Will prolific kid-lit author, Gordon Korman, ever run out of ideas? I reviewed his book, The Hypnotists, in this post on my old website and included Ungifted in my SciWhy article Science in Middle Grade Fiction. But those are just a few of many great titles by Gordon Korman, who keeps finding new ways to bring new ideas to young readers… and the books just keep getting better!
I was drawn to Linked because I’m working on a middle grade mystery set in a small town. In my book, it’s a series of wildfires that shake things up in a fictionalized version of my own hometown. In Linked, it’s someone sneaking into Chokecherry Middle School and spray painting a swastika on the wall.
The mystery of who vandalized the school unfolds through chapters with alternating points of view. There are three central seventh grade characters:
- Michael, a forgetful kid and Art Club president, discovers the hate crime.
- Dana, an outsider who moved to Chokecherry so her dad could study dinosaurs bones identified in the area, originally the only Jewish student in the school.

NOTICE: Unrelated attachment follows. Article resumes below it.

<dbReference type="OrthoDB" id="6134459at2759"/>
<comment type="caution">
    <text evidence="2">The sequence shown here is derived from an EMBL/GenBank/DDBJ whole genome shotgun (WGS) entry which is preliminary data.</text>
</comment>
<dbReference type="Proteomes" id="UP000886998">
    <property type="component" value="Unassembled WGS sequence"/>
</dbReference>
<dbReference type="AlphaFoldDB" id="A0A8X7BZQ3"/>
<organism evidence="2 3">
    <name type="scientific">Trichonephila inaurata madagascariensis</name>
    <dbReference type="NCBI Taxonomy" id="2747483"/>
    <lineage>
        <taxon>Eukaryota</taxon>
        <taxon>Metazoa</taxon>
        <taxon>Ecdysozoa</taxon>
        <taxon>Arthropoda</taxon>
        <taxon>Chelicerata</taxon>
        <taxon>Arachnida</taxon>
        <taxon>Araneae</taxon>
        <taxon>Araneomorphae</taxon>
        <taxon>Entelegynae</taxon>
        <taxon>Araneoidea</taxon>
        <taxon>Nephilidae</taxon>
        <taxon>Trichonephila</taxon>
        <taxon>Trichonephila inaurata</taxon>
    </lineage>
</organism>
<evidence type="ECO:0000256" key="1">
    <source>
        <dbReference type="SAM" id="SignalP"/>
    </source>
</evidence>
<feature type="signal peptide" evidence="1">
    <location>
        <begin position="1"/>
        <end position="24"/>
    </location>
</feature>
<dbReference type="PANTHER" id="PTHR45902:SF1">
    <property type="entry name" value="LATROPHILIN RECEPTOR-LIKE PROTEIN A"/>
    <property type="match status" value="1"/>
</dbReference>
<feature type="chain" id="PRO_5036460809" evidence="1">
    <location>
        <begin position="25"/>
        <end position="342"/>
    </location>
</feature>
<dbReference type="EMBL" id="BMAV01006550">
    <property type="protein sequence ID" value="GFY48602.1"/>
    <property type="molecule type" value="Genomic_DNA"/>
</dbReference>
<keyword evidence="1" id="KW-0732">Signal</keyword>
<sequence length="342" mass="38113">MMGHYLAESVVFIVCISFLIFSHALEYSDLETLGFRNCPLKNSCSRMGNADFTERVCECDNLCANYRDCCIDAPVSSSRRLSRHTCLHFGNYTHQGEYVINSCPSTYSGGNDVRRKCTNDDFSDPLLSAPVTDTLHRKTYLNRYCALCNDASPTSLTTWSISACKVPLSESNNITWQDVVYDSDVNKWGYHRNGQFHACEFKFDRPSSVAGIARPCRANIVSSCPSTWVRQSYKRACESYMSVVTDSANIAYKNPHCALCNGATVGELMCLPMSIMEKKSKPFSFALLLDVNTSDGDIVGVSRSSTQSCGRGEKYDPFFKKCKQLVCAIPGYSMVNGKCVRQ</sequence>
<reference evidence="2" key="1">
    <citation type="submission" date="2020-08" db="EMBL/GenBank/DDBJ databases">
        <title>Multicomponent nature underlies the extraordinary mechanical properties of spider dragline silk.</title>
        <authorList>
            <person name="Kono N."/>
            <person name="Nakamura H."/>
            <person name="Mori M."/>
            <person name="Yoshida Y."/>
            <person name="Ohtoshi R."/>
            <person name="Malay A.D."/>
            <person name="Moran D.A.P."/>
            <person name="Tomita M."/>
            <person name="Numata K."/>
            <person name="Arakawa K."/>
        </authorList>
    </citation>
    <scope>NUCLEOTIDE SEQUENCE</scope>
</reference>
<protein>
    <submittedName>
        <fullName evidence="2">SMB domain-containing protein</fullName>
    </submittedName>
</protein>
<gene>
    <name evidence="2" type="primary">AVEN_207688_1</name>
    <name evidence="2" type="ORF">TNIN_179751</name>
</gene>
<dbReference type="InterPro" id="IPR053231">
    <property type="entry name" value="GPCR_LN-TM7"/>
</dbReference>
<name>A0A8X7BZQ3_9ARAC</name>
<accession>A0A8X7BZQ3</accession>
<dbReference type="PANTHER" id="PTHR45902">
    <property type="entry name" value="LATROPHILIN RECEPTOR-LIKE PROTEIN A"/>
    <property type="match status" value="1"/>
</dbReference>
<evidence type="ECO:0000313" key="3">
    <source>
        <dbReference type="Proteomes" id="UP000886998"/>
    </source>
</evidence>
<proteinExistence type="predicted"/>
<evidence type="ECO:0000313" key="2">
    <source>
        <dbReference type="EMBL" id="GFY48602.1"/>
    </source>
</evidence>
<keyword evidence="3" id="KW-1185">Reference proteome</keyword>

- Lincoln, a popular prankster that goes by “Link” (son of a realtor who wants to turn the town into Dino-Land) who ends up exploring his identity.
After three weeks of tolerance education–which all the students have trouble tolerating–another swastika appears. And then another. As more appear, the town’s history of KKK activity comes to the surface and the mystery deepens.
Suspects are identified and more points of view are introduced including a vlogger who puts Chokecherry on the map for all the wrong reasons. The students start a paper chain–inspired by the Paper Clip Project–that gives the book its title.
I won’t go into any more detail for risk of giving too much away. I’ll leave you with this final quote from Michael. It’s also mentioned in the author’s note which includes a list of resources.
Maybe it shows that tolerance is more about the journey than the destination. A paper chain can be done when it hits a certain number of links. But tolerance is a project you always have to keep working at.